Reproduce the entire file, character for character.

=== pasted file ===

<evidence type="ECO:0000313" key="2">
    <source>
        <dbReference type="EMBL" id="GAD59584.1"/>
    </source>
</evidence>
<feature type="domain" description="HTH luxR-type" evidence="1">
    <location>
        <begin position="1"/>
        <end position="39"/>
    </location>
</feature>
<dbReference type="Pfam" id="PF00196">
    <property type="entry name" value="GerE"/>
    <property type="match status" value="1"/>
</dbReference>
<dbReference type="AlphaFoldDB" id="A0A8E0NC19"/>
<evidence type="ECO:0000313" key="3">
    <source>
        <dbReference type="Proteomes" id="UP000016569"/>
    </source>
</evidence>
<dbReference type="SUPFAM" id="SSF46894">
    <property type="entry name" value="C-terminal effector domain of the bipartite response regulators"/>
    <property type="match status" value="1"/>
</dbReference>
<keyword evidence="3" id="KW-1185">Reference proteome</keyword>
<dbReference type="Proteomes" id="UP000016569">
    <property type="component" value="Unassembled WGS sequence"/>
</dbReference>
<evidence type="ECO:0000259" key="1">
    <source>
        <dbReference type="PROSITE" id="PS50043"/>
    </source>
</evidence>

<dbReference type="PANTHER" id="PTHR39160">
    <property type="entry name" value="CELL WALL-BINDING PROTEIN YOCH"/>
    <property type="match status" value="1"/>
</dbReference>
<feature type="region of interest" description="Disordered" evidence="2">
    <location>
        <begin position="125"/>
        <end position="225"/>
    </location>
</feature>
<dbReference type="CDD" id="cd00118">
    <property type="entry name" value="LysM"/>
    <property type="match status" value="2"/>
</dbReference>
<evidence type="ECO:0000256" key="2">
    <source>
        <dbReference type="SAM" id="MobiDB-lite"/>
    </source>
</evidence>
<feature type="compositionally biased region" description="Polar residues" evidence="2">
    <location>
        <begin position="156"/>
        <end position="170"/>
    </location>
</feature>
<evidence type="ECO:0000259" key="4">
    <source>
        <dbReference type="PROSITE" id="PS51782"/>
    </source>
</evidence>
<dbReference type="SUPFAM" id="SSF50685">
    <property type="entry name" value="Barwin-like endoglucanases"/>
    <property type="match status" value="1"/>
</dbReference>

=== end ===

<evidence type="ECO:0000313" key="2">
    <source>
        <dbReference type="EMBL" id="GAD59584.1"/>
    </source>
</evidence>
<feature type="domain" description="HTH luxR-type" evidence="1">
    <location>
        <begin position="1"/>
        <end position="39"/>
    </location>
</feature>
<dbReference type="Pfam" id="PF00196">
    <property type="entry name" value="GerE"/>
    <property type="match status" value="1"/>
</dbReference>
<dbReference type="AlphaFoldDB" id="A0A8E0NC19"/>
<evidence type="ECO:0000313" key="3">
    <source>
        <dbReference type="Proteomes" id="UP000016569"/>
    </source>
</evidence>
<dbReference type="SUPFAM" id="SSF46894">
    <property type="entry name" value="C-terminal effector domain of the bipartite response regulators"/>
    <property type="match status" value="1"/>
</dbReference>
<keyword evidence="3" id="KW-1185">Reference proteome</keyword>
<dbReference type="Proteomes" id="UP000016569">
    <property type="component" value="Unassembled WGS sequence"/>
</dbReference>
<evidence type="ECO:0000259" key="1">
    <source>
        <dbReference type="PROSITE" id="PS50043"/>
    </source>
</evidence>

<dbReference type="PANTHER" id="PTHR39160">
    <property type="entry name" value="CELL WALL-BINDING PROTEIN YOCH"/>
    <property type="match status" value="1"/>
</dbReference>
<feature type="region of interest" description="Disordered" evidence="2">
    <location>
        <begin position="125"/>
        <end position="225"/>
    </location>
</feature>
<dbReference type="CDD" id="cd00118">
    <property type="entry name" value="LysM"/>
    <property type="match status" value="2"/>
</dbReference>
<evidence type="ECO:0000256" key="2">
    <source>
        <dbReference type="SAM" id="MobiDB-lite"/>
    </source>
</evidence>
<feature type="compositionally biased region" description="Polar residues" evidence="2">
    <location>
        <begin position="156"/>
        <end position="170"/>
    </location>
</feature>
<evidence type="ECO:0000259" key="4">
    <source>
        <dbReference type="PROSITE" id="PS51782"/>
    </source>
</evidence>
<dbReference type="SUPFAM" id="SSF50685">
    <property type="entry name" value="Barwin-like endoglucanases"/>
    <property type="match status" value="1"/>
</dbReference>